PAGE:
Love Potion No. 9: Fruit or Fiction?
NEW YORK (AP) _ When I kissed a cop down on 34th and Vine, he broke my little bottle of... Saffron? Ginger? Even potato juice could have been the secret elixir in Love Potion No. 9.
An expert says nutrients that cured scurvy gave New World dwellers a high they confused with love. And the lore lives on.
″Some of the ‘spring tonics’ and early herbs promoted a euphoria that increased the ability to do everything, including sex,″ says Jeannie Fernsworth, an instructor at the New York Botanical Garden.
Explorers who came to the New World centuries ago were often suffering from malnutrition, Fernsworth said. When they started eating avocados, limes, oranges and other healthy foods, they may have mistaken the subsequent energy boost for lust.
Consequently, even the most unlikely plants became known as aphrodisiacs. While researching an article on New World plants, Fernsworth ran across an observation from the 1500s that credited potatoes with promoting lust.
But love potions long existed outside the New World.
In ″A Midsummer-Night’s Dream,″ Shakespeare mentions a white and purple flower whose juice, placed on ″sleeping eyelids,″ will make a ″man or woman madly dote upon the next live creature that it sees.″
Lothian Lynas, head reference librarian at the Botanical Garden, says Shakespeare was referring to a wild pansy known in this country as the Johnny- jump-up.
In Woody Allen’s new movie ″Alice,″ a venerable Chinatown herbalist offers a New York City matron an unidentified potion with similar properties.
Allen’s spokeswoman, Lisa Hintelmann, said that particular potion was purely imaginary.
″I wish it existed,″ she said.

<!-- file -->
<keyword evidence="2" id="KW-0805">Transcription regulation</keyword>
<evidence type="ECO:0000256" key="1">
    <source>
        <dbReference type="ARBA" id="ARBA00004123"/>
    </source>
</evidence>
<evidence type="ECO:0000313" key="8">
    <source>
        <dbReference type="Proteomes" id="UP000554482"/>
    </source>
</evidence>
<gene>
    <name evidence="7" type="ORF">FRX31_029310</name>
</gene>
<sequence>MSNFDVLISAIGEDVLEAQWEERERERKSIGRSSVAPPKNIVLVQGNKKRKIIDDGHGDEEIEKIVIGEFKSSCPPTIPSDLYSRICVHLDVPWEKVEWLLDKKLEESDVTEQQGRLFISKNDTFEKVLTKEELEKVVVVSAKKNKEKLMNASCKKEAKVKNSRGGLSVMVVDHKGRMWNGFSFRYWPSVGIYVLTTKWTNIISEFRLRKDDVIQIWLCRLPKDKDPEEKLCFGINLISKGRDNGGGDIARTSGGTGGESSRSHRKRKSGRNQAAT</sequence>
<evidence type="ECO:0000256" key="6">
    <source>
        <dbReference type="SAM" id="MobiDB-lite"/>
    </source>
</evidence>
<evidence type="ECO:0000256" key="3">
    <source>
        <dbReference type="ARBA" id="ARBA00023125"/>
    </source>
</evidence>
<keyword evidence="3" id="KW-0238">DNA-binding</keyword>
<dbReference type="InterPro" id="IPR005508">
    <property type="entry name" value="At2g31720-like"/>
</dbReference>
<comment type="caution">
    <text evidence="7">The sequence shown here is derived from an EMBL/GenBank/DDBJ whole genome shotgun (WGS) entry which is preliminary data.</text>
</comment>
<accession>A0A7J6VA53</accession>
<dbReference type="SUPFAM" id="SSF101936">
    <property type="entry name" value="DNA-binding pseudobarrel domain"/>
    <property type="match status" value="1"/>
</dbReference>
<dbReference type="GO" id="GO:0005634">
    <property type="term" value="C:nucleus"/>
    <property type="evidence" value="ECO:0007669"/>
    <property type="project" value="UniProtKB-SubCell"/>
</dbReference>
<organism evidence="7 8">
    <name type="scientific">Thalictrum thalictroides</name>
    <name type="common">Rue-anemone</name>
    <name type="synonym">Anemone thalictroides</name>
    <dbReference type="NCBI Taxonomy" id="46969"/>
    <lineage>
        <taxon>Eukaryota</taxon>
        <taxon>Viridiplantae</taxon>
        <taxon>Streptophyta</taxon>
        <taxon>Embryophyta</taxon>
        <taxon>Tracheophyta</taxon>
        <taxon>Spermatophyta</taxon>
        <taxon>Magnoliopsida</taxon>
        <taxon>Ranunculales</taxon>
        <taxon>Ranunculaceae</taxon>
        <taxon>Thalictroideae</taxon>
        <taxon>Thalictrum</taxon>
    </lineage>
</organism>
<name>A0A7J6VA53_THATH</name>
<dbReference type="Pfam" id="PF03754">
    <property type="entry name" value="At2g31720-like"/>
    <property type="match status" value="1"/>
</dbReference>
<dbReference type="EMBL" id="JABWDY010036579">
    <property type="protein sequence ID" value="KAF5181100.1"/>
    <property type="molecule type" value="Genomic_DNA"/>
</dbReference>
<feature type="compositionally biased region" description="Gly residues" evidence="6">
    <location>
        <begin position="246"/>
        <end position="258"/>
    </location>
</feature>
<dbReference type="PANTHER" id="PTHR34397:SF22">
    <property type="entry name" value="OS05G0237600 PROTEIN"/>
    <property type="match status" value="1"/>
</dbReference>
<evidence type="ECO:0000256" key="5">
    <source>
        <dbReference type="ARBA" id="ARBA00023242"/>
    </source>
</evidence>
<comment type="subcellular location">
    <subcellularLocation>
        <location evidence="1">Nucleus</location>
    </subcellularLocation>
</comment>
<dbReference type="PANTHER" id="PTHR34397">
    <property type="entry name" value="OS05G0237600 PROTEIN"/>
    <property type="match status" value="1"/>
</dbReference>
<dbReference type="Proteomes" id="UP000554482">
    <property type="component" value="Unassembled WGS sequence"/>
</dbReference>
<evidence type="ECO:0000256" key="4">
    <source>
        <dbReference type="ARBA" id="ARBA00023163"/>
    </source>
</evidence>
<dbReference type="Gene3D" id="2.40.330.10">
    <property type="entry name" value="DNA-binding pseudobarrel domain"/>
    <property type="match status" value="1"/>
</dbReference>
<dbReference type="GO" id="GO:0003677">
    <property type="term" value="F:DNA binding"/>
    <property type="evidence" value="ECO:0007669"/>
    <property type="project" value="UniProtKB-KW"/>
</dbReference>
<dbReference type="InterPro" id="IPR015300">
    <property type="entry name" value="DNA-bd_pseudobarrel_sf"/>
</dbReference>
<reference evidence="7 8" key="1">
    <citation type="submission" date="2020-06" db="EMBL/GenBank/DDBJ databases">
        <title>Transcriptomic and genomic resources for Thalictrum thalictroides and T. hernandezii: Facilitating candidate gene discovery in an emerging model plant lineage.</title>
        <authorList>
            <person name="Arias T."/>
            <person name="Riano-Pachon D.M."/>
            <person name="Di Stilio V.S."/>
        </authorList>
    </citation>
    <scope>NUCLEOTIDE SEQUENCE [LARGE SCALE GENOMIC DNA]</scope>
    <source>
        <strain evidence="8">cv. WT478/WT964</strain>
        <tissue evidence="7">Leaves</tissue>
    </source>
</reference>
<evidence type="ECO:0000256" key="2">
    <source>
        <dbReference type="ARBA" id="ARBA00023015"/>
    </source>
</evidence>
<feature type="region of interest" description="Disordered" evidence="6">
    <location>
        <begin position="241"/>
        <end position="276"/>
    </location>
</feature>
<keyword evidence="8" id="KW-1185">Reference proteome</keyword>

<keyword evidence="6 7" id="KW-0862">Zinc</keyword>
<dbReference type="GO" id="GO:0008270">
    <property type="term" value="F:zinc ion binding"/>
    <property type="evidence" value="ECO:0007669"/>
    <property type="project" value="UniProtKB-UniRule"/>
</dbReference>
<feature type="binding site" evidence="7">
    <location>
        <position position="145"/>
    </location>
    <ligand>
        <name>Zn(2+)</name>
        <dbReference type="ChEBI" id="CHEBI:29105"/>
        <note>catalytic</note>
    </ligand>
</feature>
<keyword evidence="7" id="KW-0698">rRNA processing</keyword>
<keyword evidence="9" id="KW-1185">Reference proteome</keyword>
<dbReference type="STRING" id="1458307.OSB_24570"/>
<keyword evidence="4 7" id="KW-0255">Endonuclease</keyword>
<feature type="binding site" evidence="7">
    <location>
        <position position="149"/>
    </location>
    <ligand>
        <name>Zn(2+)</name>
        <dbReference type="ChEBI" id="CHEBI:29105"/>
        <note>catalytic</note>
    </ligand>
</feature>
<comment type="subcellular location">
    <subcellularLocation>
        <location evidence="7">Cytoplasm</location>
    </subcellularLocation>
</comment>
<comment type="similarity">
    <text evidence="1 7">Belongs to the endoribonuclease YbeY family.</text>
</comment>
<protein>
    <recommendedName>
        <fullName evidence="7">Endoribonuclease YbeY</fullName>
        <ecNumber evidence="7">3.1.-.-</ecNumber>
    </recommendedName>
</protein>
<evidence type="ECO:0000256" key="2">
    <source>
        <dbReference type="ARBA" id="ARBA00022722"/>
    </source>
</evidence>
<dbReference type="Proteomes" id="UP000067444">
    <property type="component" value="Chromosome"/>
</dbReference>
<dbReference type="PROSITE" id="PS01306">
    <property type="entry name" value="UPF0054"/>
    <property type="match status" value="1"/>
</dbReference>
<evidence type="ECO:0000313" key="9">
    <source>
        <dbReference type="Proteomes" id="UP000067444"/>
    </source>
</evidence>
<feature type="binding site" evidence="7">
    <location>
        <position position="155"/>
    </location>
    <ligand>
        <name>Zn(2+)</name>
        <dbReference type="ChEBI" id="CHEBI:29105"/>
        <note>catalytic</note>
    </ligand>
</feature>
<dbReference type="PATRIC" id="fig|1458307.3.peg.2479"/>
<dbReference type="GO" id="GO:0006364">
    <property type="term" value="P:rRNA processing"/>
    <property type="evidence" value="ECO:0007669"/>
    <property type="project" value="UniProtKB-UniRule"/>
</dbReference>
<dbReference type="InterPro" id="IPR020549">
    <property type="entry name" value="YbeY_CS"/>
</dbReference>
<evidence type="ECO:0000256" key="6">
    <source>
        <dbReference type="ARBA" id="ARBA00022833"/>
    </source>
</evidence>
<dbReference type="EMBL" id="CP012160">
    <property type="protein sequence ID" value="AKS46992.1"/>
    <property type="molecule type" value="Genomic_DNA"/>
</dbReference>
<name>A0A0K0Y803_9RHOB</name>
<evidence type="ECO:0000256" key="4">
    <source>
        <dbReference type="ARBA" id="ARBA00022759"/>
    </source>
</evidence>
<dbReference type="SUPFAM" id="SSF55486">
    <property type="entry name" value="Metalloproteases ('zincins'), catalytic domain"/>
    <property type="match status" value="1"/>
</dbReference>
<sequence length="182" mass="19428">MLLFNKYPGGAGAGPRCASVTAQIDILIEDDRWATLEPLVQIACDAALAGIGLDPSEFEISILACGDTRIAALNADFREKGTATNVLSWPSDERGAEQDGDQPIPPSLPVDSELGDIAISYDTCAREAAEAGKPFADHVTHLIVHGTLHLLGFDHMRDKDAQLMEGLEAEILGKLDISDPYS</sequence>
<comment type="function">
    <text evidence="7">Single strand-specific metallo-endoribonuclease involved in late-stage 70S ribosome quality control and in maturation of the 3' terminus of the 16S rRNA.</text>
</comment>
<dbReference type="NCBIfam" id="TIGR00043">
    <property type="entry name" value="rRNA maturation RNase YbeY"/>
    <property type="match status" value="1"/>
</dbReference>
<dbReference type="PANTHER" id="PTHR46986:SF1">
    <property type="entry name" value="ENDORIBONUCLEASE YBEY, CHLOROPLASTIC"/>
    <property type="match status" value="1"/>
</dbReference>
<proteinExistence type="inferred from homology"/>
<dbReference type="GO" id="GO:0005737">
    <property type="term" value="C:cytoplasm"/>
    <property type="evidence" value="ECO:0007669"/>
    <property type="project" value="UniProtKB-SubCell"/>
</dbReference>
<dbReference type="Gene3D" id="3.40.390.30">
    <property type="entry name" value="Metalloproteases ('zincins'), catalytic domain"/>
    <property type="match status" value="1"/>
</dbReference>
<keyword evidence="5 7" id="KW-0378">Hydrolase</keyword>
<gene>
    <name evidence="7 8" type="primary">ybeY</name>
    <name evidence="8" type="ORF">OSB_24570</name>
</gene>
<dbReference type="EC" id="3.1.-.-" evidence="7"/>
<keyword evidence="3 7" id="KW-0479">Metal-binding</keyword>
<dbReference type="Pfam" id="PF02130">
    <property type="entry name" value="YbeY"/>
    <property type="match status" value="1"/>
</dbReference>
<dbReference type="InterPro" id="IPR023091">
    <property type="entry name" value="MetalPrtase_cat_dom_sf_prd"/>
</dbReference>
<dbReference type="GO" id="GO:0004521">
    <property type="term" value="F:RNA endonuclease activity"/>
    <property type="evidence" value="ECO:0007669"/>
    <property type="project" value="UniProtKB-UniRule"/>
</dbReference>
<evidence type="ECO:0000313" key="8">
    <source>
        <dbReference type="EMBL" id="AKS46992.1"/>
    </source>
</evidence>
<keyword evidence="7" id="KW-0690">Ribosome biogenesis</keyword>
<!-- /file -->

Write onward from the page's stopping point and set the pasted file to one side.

Mary Forsell, author of ″Heirloom Herbs″ (Villard Books, $29.95.), speculated on what it might have been were it real.
″Chinese herbs are not only composed of plants but often contain mysterious powdered ingredients they don’t like to divulge,″ she said. ″It could have been a musk ox for all we know.″
In her research, Forsell has uncovered numerous herbal concoctions that purportedly induce romance.
″A lot of these herbs have such sweet scents that they’re supposed to be soothing to the nerves, putting you in some kind of receptive state,″ she said. ″There’s no question that beautifully scented things inspire romance, which is why we have perfumes with names like ‘Seduction.’ ″
Many herbs also freshen breath, which isn’t a bad thing for romance either, Forsell said.
The author has also discovered a number of plant rituals that believers swear will make a person more irresistible. Among them:
- Hide a rose, ″the herb of Venus,″ in your pocket and think about your beloved.
- Mix black tea with rosemary, thyme, mint, rose petals and lemon leaves. Drink it under a waxing moon.
- Ginseng, an Oriental tonic, simultaneously sedative and stimulating, supposedly offers improved concentration and endurance.
- Lemon verbena is an herb used in wine, stuffings, preserves and desserts. In addition to making people feel sexy, it’s supposed to cure nausea, flatulence and indigestion.
- Saffron, which comes from a crocus, stimulates the appetite - or appetites. Perhaps, says Forsell, it might behoove lovers to dine at Indian restaurants, where it is found.
- Ginger, warming and stimulating, is common in Far Eastern cuisines and in soft drinks, sweets and tea. It also is supposed to cure a possible consequence of sexiness: morning sickness.
Forsell isn’t sure whether these methods actually work. Her friends eagerly volunteered to test them this Valentine’s Day.
But she and Fernsworth caution novices to do research or consult an expert before ingesting anything. And in all manner of activity, they urge moderation.